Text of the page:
Several towns require sprinklers in new construction of single-family homes.

thanks Dan

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New tanker for Prospect Heights (more)

From Drew Smith:

The 1994 Spartan/S&S Tanker is DOA. During its annual maintenance inspection, it was discovered that there was fracturing of the oak planks that are part of the mounting between the tank frame and chassis frame. The vehicle was sent to Alexis Fire Equipment for repair. When the tank was removed as part of the work it was then found that both chassis frame rails and both tank frame rails were severely corroded. The cost to repair the tank (of which the body was part) was tens of thousands of dollars. The chassis frame was determined to be not repairable as it had pitting along the top and deep pitting on the sides. The side pitting was in the location of the suspension mounts and was deeper than half the thickness of the frame. The top pitting ran the entire length of each frame rail. In some spots, when struck with a welding hammer the areas deepened further. 

corrosion makes fire truck not repairable

Prospect Heights Fire District photo

corrosion makes fire truck not repairable

Prospect Heights Fire District photo

corrosion makes fire truck not repairable

Prospect Heights Fire District photo

corrosion makes fire truck not repairable

Prospect Heights Fire District photo

corrosion makes fire truck not repairable

Prospect Heights Fire District photo

corrosion makes fire truck not repairable

Prospect Heights Fire District photo

corrosion makes fire truck not repairable

Prospect Heights Fire District photo

corrosion makes fire truck not repairable

Prospect Heights Fire District photo

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Prospect Heights Fire District news

Excerpts from the DailyHeraldnews.com:

Prospect Heights Fire Chief Drew Smith was sworn in last month as the department’s fifth chief in its 72-year history. It came after a 35-year career with the department, including the last 16 as deputy chief.

But, more than the numbers, Smith says the appointment was a dream come true.

He met with Prospect Heights residents for the first time as chief during an open house Saturday and wrote a letter expressing his vision for the department in its latest newsletter.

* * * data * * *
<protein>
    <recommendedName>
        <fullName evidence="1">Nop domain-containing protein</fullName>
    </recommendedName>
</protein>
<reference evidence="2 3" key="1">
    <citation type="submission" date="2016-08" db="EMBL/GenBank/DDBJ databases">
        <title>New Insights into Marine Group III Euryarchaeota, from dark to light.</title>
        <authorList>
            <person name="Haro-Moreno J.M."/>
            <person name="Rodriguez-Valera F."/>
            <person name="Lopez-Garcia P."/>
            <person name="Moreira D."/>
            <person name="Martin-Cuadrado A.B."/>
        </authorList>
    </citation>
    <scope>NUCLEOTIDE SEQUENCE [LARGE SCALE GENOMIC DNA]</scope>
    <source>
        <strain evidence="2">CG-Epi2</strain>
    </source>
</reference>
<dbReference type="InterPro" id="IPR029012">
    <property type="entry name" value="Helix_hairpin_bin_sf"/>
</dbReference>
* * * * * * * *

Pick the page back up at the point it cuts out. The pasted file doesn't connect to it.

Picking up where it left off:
He dates his experience to freshman year at Prospect High School, when he was a member of Mount Prospect’s civil defense unit as well as a member of a Fire Explorers Post in Des Plaines.

By the time he was a junior, Smith had joined the Northwest Suburban High School District 214 Fire Cadet program, which allowed him and 11 other students to attend school in the morning and spend their afternoons at the Mount Prospect Fire Station for training.

Rather than taking the traditional college path after graduation, Smith went to work as a technician at Northwest Community Hospital and at a private ambulance company before landing a role as a volunteer firefighter in Prospect Heights.

His own story reflects the current trend in fire service. Of the 50 full- and part-time firefighters and paramedics in Prospect Heights, nearly all have college degrees.

Smith worked his way up, from serving as the district’s medical officer to being promoted to lieutenant and, in 1989, to battalion chief. He was among the first full-time staff members hired by the fire protection district in 2000, along with Donald Gould, his predecessor as chief, and Tim Jones, who, like him, was a deputy chief.

As one of two deputy chiefs, Smith’s role was to supervise training as well as the district’s paramedic program.

Ten years ago, Smith’s dedication to fire service — and his community — was recognized when he was inducted into Prospect High School’s Distinguished Alumni Hall of Fame. His photo and plaque still hangs on the school’s wall of fame.